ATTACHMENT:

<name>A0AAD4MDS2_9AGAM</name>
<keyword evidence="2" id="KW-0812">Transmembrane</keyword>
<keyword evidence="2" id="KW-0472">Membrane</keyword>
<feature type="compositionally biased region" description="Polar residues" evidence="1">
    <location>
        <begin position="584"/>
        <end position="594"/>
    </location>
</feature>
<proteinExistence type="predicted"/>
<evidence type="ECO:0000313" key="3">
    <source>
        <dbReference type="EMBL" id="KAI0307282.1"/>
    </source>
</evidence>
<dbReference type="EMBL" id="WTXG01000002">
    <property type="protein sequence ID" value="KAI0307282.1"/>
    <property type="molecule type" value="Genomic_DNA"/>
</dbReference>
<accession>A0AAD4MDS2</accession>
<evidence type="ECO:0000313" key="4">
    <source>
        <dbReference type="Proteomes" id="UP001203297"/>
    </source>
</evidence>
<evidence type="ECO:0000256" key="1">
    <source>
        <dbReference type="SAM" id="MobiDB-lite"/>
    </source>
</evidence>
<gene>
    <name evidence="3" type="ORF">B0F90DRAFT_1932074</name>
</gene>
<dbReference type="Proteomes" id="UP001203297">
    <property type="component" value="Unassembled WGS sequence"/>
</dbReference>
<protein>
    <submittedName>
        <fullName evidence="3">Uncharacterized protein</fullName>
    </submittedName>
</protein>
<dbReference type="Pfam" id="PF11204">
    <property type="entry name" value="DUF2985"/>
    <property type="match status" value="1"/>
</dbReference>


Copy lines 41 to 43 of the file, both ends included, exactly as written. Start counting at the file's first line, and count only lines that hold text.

</protein>
<dbReference type="Pfam" id="PF11204">
    <property type="entry name" value="DUF2985"/>